Title: Ascension: A Tangled Axon Novel
Author: Jacqueline Koyanagi
Publisher: Masque Books
Publication Date: 2013
Genre: Science Fiction (Space Opera with a strong Romance streak)
Price: $6.99 (ebook), $14.95 (trade paperback)
Reviewed by: Julia Dvorin
Happy Holidays to all you Heroines of Fantasy readers! Hope you are staying warm and dry and making merry in the ways you like best. This time around I’m reviewing Ascension, a debut novel by Jacqueline Koyanagi. This was one of the random books that showed up in my swag bag from World Fantasy Convention, but it made the “schlep home on airplane” cut because it looked like just the kind of character-based, space opera sci-fi I like best. Plus its protagonist was a working-class, queer woman of color with chronic illness issues, which sounded intriguing to me as I am heavily in favor of reading stories from traditionally underrepresented points of view.
Ascension is told from the point of view of Alana Quick, a “sky surgeon” (spaceship mechanic) with a chronic illness who struggles to make a living in a world which is slowly being gentrified by Transliminal, a large alien-run corporation with a whole different (and cheaper) kind of technology. Gearhead Alana has a passion for ships and space and has always dreamed of getting off planet as a ship’s engineer. The novel begins as she finally gets her chance to do just that by stowing away on the Tangled Axon, an old-fashioned human-built ship with the kind of motley crew that makes for good space opera: Ovie, a big strong-but-silent type ship’s engineer who is also sometimes a wolf; Slip, a cynical doctor with a heart of gold; Marre, a mysterious pilot with parts of her body that randomly disappear, layer by layer; and Tev, a sexy, tough-broad captain who secretly loves to garden. They’re a tight-knit family of rogues and outcasts, and Alana wants nothing more than to be a part of the crew and to get her hands in the Tangled Axon’s engines (and possibly in her captain’s pants).
The catch? They don’t want Alana, they want her sister, Nova. Alana gets the captain and crew to provisionally accept her presence as a way to get to her sister, but once they do get to Nova, things start to get weird and the stakes get higher. I won’t go into the plot much further here, since plot intricacies are half the fun of space opera to begin with, but suffice to say that they are, in fact, generally fun, and that, just as you might suspect, Alana eventually gets accepted into the family (and the captain’s pants).
There was a lot I really enjoyed about this book. Koyanagi’s prose is solidly readable and the pacing was good, so I kept wanting to know what happened next. I think the book was at its best when delving into the characters and their motivations. I really appreciated the vibrant, diverse, cast of mostly women characters, and the way that “non-traditional” (e.g. queer or polyamorous) relationships were treated as normal and unremarkable. I liked Alana as a protagonist, and liked the way she (and the author) ruminated on class, passion, illness, personal/familial relationships, and grieving. I especially appreciated Koyanagi’s deft and nuanced portrayal of a heroine who struggles with chronic pain and disabilities yet still manages to be convincingly heroic when needed. I enjoyed the buildup (and payoff) of the romance between Alana and Captain Tev, and I appreciated the depth with which the sibling relationship between Alana and Nova was explored. I also enjoyed the setting and the world-building that Koyanagi did, although I found it a bit too thin in places. (Which is usually a sign that I’m intrigued enough to want to know more about something/somewhere, so that isn’t really a big negative thing.) This book appears to be the first in a possible series, though, so perhaps we'll get some more world-building with future books.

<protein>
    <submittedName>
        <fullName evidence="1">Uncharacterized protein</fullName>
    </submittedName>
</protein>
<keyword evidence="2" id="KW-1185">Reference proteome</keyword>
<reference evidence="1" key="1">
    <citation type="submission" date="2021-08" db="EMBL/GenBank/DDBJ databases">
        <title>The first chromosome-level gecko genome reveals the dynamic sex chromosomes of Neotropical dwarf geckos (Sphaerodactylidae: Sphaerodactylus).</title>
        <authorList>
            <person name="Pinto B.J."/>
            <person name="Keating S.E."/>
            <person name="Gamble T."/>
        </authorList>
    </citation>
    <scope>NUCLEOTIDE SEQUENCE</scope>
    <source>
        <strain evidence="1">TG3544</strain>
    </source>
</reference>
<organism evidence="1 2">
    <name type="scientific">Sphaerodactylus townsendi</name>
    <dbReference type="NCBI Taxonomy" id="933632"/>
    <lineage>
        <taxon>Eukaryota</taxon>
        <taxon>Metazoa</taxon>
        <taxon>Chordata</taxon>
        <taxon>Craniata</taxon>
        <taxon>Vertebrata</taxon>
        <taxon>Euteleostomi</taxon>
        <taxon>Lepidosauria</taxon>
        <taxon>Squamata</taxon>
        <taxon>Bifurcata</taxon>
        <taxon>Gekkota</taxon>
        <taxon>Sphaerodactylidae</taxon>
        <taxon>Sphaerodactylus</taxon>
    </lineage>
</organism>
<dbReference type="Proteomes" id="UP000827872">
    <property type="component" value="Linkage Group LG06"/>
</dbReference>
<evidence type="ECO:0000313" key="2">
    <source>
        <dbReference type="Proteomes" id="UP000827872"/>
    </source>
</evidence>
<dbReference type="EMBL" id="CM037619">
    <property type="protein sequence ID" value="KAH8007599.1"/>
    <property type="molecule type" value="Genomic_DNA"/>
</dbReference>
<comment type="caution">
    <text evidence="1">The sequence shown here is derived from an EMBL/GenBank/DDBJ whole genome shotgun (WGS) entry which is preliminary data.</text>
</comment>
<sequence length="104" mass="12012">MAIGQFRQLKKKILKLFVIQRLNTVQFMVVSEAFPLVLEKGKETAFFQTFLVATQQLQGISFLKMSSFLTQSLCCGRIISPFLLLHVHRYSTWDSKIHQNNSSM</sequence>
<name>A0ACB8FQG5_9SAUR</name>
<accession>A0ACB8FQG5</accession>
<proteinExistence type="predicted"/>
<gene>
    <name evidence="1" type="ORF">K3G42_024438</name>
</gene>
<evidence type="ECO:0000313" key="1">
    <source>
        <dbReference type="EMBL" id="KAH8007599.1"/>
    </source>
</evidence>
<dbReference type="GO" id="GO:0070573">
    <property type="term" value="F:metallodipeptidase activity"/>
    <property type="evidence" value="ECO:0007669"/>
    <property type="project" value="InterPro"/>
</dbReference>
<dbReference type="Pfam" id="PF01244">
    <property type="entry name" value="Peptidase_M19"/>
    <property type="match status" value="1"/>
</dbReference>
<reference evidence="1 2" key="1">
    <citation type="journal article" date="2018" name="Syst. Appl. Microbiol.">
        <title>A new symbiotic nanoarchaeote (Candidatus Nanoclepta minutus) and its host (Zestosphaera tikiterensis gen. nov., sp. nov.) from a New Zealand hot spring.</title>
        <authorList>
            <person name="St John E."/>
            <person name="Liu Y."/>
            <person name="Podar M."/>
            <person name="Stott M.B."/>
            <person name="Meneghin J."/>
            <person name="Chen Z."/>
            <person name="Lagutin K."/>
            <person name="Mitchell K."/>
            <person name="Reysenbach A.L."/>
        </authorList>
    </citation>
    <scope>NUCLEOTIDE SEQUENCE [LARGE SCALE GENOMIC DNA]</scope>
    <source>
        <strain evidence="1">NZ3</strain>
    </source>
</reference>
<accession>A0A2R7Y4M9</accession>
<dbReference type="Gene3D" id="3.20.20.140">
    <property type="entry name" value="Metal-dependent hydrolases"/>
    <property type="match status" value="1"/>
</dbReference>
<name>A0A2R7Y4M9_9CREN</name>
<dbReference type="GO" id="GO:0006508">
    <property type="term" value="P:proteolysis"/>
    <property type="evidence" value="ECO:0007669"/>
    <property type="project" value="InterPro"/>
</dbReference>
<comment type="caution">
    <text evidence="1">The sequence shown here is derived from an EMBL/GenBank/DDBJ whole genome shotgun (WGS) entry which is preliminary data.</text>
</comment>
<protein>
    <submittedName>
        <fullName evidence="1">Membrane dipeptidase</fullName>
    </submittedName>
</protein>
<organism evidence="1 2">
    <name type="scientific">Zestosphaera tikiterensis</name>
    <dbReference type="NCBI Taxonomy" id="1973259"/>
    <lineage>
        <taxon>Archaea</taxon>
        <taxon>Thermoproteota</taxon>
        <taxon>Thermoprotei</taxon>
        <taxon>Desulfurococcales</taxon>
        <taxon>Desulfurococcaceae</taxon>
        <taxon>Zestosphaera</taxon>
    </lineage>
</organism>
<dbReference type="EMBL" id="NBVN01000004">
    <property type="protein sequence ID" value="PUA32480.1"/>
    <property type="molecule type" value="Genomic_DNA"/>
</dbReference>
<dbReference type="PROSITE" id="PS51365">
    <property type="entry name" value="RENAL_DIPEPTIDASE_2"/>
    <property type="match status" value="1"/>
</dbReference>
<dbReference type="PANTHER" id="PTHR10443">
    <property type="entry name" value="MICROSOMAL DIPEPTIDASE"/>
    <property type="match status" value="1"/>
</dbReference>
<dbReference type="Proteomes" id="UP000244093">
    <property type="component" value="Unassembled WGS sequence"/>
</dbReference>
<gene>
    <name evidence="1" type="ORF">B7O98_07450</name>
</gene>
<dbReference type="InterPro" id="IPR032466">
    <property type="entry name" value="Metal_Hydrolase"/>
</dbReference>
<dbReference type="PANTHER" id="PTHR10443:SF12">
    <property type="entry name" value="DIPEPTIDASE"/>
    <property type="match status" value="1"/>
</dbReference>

There were some things that I felt like the author was not as successful with as she was with her character building, although nothing was a flat-out failure or irritant. For example, though I was intrigued that the author tried to create a world in which there was a blend of spirituality (magic) and technology, I didn’t necessarily feel like either the magic or the tech were explained or applied consistently enough that they were fully believable. And though there were some good plot twists and turns and the action scenes were good, overall the “we have to go here and get this person so we can get this other person to do what we want” plot felt at best like a fairly standard “macguffin” plot (aka “collect all the shiny things to win”) and at worst somewhat forced. More than once I found myself asking “now why would so-and-so agree to that?” or “why do they really need that?” or “why did they have to go there?” I don’t mind hand-waving around technology or world-building when it’s not intrinsic to the plot (that’s why I like space opera better than hard science fiction) but it felt like there were times when a little more explanation of why or what or how could have helped ground this world and make it more memorable.
In summary: I liked this book, and I'd happily read others with these characters and this world. You’ll like this book if you like ensemble-cast space opera featuring strong women characters, romantic lesbian relationships, and non-traditional protagonists.